Data centres are the backbone of every successful cloud operation. With cyber attacks on the rise, data centres are a prime target, having the potential to hit several businesses with one strike. Here, Stefan Mink, Head of TechOps Infrastructure from IONOS shares insight on the best practice used to protect data centres.
Data is a valued currency in the modern world and, as reliance on digital technology increases, more data centres are needed to meet this demand.
In the past few years alone, cyber attacks have risen dramatically, and data centres are no stranger to these, with ransomware becoming a growing threat. South Korean hosting giant Nayana paid $1 million after it was attacked in 2020, with thousands of hosted websites being taken offline for several weeks. In 2018, NordVPN confirmed one of its data centres had been hacked after a third-party remote access system was installed, leading to an insecure server, showing the vulnerability external services can cause.
If attacks occur then this can not only be costly due to potential fines or ransoms, but it can have a long-term impact on the reputation of the data centre provider and the trust of its customers. This can cause a ripple effect to the businesses that use the data centre as well, who will see their services impacted, risking their reputation.
With attacks taking shape in many forms, a sound security strategy and well operated Information Security Management System (ISMS, ideally based on ISO 270001) shows prospective clients that you’re trustworthy – if you’re taking your own security seriously then they can trust you to manage their data and hosting needs.
Putting sound security measures in place
A successful data centre security approach is a combination of technologies, policies, processes and procedures. Data centre architects, who are typically responsible for security, need to plan in adequate protection, both from a virtual and physical perspective.
Putting firewalls in place to be a barrier that sits between private internal networks and public networks is one simple but crucial tactic to help manage threats.
According to Netscout, more than 10 million DDoS attacks on organisations were registered worldwide in 2020 – an increase of 22% compared to the previous year. As these attacks can happen at any time, continuous real-time monitoring of incoming traffic is necessary. Through permanent attack detection, the flow data of the incoming traffic is permanently analysed and continuously checked for predefined threshold values. Purely selective analyses offer less protection in comparison, as DDoS attacks could occur unnoticed. For example, IONOS operates its own backbone and globally distributed DDoS defence systems that defend against DDoS in a distributed manner. There is a need for continuous development and improvement in this race between attackers and defenders.
Managing access, both virtually and physically is another way to protect the most confidential areas of the network and data centre. Virtually, this can be done by periodically auditing permissions of users that have access to the servers and, by doing this consistently, any unneeded permissions can be modified to follow the minimalistic ‘need to have’ principle.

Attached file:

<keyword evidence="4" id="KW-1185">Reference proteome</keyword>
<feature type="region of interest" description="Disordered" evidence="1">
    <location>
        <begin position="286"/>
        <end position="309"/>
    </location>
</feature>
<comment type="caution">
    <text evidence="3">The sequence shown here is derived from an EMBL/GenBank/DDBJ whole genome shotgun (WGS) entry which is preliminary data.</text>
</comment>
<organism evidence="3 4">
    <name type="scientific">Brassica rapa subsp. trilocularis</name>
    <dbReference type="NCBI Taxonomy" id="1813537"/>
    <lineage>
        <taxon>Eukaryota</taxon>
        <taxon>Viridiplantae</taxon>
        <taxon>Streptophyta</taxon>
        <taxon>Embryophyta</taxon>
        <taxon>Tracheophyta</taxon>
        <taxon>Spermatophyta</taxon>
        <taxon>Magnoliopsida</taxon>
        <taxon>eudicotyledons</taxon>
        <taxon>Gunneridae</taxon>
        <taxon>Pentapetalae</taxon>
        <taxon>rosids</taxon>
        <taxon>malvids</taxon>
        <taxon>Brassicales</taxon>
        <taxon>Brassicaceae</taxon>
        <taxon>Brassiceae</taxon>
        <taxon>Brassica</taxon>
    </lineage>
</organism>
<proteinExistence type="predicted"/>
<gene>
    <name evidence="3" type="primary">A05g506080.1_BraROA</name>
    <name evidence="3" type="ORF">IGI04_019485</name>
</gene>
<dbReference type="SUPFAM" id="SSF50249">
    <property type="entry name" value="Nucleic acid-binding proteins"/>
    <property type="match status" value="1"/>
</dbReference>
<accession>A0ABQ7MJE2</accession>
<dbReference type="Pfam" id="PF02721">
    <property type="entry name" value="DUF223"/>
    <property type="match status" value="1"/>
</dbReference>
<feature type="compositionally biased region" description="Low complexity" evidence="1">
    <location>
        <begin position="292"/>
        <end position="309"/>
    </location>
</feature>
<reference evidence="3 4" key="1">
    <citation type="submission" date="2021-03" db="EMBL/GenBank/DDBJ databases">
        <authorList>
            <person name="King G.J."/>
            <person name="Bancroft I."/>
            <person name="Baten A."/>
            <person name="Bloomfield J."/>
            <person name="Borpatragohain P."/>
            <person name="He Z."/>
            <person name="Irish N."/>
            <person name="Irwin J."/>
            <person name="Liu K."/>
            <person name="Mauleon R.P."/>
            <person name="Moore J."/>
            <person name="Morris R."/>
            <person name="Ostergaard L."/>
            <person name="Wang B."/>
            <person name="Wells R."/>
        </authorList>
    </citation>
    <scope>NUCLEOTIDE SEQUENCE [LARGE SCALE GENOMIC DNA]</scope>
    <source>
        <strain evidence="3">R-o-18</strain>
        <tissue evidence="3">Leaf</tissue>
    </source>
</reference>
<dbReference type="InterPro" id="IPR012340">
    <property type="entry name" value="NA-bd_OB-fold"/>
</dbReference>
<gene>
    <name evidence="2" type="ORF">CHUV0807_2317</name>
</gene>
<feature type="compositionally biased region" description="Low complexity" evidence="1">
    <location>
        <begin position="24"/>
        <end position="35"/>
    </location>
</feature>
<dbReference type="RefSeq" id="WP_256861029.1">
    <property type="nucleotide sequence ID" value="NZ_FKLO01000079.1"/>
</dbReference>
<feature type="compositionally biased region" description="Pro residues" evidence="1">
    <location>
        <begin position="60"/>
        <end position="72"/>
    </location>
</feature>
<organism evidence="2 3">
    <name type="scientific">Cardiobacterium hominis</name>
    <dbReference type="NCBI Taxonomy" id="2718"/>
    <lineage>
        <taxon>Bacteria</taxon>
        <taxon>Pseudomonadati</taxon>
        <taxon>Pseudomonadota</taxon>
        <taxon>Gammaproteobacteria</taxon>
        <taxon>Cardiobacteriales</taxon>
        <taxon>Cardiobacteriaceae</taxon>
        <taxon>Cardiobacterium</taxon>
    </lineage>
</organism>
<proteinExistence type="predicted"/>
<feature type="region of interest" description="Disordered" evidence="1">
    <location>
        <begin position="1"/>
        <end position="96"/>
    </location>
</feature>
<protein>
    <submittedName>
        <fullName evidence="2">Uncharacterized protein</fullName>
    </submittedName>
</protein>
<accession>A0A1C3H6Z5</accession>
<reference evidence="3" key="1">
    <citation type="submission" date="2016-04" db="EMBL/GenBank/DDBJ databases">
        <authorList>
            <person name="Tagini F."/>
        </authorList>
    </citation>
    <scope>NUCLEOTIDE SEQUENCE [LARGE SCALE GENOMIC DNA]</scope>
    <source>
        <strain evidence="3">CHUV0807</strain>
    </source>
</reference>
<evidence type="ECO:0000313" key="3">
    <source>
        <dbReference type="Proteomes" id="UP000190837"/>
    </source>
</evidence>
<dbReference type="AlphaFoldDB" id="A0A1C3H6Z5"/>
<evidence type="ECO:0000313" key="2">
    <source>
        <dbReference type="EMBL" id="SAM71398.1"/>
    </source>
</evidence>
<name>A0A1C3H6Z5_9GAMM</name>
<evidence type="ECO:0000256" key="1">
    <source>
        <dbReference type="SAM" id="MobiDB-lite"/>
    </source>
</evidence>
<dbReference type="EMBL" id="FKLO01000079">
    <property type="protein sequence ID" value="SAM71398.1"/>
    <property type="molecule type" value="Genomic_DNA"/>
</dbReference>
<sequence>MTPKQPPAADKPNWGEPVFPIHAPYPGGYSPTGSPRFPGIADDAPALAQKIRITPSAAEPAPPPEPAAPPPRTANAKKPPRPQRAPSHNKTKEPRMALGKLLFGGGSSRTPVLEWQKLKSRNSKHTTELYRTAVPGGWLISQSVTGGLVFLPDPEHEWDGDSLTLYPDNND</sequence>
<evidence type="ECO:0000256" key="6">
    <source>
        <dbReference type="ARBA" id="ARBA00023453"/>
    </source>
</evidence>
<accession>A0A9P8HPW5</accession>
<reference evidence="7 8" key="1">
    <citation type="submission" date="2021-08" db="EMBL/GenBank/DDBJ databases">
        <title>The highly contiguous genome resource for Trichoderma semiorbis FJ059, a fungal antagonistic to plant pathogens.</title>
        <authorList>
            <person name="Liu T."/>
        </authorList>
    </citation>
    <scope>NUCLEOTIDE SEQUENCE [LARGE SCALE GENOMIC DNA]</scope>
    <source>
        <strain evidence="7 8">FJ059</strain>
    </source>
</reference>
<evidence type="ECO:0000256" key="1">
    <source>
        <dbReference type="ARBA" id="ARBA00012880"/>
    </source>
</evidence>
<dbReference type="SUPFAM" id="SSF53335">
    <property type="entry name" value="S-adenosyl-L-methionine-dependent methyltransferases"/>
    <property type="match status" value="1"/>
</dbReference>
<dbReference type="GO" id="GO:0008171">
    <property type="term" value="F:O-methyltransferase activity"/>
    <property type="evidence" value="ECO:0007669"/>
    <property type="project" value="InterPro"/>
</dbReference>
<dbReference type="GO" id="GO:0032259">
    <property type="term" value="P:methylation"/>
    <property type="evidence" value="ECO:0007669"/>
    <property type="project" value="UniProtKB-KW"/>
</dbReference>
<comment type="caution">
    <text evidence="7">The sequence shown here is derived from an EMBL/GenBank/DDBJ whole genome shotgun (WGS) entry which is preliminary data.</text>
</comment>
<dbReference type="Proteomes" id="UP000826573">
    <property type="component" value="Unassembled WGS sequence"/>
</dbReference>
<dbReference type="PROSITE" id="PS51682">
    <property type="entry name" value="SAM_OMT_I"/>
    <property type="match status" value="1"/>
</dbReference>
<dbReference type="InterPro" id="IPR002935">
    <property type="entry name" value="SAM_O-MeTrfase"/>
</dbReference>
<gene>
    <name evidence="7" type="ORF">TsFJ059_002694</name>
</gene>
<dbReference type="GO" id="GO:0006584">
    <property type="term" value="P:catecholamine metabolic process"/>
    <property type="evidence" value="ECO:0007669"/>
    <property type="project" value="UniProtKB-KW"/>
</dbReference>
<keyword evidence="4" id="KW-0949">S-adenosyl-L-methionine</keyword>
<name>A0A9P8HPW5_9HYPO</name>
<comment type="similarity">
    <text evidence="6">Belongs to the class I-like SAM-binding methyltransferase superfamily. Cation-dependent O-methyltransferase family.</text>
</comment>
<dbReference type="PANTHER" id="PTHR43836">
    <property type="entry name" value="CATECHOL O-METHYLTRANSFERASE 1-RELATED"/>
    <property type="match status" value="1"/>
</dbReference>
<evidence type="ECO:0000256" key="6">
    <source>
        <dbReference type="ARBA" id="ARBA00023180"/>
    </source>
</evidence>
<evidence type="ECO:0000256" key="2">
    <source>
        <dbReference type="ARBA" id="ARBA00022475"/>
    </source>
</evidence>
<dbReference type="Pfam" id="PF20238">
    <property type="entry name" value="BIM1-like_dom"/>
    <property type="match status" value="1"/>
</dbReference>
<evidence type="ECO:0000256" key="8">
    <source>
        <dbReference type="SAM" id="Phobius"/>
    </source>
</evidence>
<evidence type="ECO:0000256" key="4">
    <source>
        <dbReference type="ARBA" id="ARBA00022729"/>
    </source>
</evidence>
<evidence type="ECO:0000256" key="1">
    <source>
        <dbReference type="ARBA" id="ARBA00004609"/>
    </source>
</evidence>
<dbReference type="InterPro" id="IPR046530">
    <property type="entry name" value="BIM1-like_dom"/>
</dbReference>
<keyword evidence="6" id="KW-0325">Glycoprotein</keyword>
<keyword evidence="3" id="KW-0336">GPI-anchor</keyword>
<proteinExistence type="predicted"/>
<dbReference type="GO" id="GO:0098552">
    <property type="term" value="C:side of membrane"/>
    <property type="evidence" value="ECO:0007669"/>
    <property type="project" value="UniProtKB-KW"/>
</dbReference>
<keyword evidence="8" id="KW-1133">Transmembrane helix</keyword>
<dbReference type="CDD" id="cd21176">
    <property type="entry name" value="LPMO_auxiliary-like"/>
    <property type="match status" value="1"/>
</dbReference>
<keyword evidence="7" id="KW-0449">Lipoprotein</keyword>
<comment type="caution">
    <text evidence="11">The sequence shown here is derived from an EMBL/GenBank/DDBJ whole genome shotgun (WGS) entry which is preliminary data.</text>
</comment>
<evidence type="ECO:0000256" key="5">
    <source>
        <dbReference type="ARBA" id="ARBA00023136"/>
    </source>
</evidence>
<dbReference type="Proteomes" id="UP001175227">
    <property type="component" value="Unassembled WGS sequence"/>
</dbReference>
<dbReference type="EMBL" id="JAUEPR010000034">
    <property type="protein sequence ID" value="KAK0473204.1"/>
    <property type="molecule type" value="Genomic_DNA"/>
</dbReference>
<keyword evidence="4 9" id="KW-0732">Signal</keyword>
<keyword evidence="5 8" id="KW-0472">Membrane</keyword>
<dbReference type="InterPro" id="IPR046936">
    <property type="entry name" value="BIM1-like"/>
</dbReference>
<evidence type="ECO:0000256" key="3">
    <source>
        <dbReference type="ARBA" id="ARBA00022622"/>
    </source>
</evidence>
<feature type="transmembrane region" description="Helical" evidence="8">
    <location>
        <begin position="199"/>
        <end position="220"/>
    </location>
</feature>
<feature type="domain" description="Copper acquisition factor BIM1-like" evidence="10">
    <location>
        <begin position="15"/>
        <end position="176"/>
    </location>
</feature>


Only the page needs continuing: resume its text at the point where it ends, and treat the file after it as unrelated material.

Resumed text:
Traditional security measures shouldn’t be overlooked when managing physical access either. Whether that’s via badges or a pin pad system, it’s important to be mindful of individuals that have access to the site or server rooms, especially third-party contractors. Do background checks and vet them carefully – often unapproved physical access can be due to human error, perhaps trusting an unexpected guest, rather than checking thoroughly. Therefore, it’s vital to be constantly assessing who is requesting access, no matter the platform or approach.
As a response to this, educating users on social engineering, where hackers leverage human interaction for malicious attacks, is being explored more. This aims to embed good security practices across the full organisation and not just those responsible for security practices. IONOS has implemented a system of distributed responsibility: everybody needs to know the relevance of their work with regards to security and act accordingly.
As well as physical attacks, threats may take the form of environmental factors, power outages or hardware failures and must all be prepared for. Data centre hardening for these include reliable backup systems, reinforced concrete walls to protect from external elements or attacks, and environmental controls that monitor and regulate temp and humidity.
With the rise in both hybrid working and cyber attacks security becoming more prominent on the businesses agenda, new innovation and approaches to data centre security management are being explored across the sector, challenging thinking and providing new solutions.
AI technology can help keep networks safe and reliable, no matter the size. Security automation helps make managing security simpler, often an overwhelming task, freeing up IT staff to work on more complex activity. This partnership between IT leaders and automations creates streamlined operations, lowers costs and reduces the risk for human error.
While the level of security needed will depend on the type of data centre in question, as a valuable target for hackers it’s important to take all aspects of security seriously and create a plan that minimises and detects threats. By implementing industry standard compliance, e.g. with help of ISO 27001, staying on the lookout for any unusual activity and having a cohesive, consistent security approach, digitally and physically, you can help to ensure no area is overlooked.